Date of Award
Doctor of Philosophy (PhD)
The collective purpose of all immune cells is to recognize and eliminate foreign pathogens. While some effector cells have transient functions early after infection, memory cells can persist for years to protect the host from future challenge. In general, B lymphocytes mediate protection via the secretion of antibody, however B cells are a diverse population encompassing many specialized subsets. Certain B cell populations are activated early after infection, whereas others are important for the maintenance of immunological memory long after the pathogen is cleared. Previous studies using a mouse model of West Nile virus (WNV) infection indicated that B cells are critical for control of viral dissemination and survival. However, the importance of the early and memory B cell response during infection were not well understood. These studies dissect the requirements and significance of early B cell activation, and the functional roles of memory B cells (MBC) and long-lived plasma cells (LLPC) in response to variant viruses.
These studies revealed that after WNV infection lymph node B cells were highly activated as measured by upregulation of CD69, CD86 and MHC-II. Activation was dependent on sustained signaling through the IFN-αβ receptor and partially dependent on expression of TLR3, MyD88, and class II MHC. Furthermore, activation was polyclonal, as mice with a single B cell receptor (BCR) specificity (HEL-Ig mice) were equivalently activated after infection. Although B cell activation peaked at day 3 after infection, antigen-specific IgM-secreting cells were not detected until 7 days after infection. To test if phagocytic cells were important for activation of B cells, mice were treated with clodronate liposomes and B cell activation was evaluated. B cells were activated normally in the absence of lymph node macrophages, however phagocytic cells were required for restricting WNV replication and survival from infection. Thus, robust polyclonal B cell activation occurs via an IFN-αβ receptor-dependent, but macrophage and BCR-independent mechanism early after WNV infection.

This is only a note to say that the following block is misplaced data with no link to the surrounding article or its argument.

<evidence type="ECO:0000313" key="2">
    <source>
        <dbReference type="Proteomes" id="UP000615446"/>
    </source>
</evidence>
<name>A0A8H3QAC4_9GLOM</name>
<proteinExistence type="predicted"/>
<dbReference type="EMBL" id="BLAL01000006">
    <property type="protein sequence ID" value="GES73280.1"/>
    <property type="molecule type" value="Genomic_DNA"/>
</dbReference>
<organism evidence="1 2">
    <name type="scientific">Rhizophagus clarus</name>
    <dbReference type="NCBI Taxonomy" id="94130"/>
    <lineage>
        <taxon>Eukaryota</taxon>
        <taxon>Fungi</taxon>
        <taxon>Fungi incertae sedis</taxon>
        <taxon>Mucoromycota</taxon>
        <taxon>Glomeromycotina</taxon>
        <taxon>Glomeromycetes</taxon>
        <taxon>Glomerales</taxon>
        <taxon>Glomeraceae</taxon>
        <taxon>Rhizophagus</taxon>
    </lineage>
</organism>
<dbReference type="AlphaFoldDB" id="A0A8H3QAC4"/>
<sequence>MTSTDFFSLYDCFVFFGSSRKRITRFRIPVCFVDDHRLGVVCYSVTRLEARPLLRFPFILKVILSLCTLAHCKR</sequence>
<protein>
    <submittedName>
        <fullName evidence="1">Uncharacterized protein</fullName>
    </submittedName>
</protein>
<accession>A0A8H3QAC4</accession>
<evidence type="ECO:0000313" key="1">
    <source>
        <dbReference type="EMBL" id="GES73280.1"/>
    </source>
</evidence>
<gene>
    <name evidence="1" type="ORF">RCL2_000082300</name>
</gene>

After infection is cleared, LLPC and MBC persist to protect the host from future challenge with the same or related pathogens. The second aim of this study addressed the importance of MBC and LLPC after WNV infection. Bone marrow resident LLPC were highly specific for a dominant neutralizing epitope that comprises residues K307 and T330 on the envelope protein. Consequently, LLPC antibody poorly neutralized a variant virus with a mutation introduced within this epitope (WNV-K307E). We found that MBC, in contrast to LLPC, were enriched in specificities that recognized the variant epitope. This observation was consistent with the ability of MBC antibody to equivalently neutralize wild type and variant WNV. Finally, adoptive transfer experiments revealed that MBC respond WNV-K307E infection by secreting antibody skewed away from the K307/T330 epitope. This data supports a model in which LLPC are poised to respond to homologous viral infection, while MBC are better suited to control variant virus infection.
Chair and Committee
James M Cheverud
David M Ornitz, Philip A Osdoby
Purtha, Whitney Elayne, "Acute and Anamnestic B cell Responses to West Nile Virus Infection" (2011). Arts & Sciences Electronic Theses and Dissertations. 515.
Available for download on Friday, May 15, 2111
Permanent URL: https://doi.org/10.7936/K75T3HPC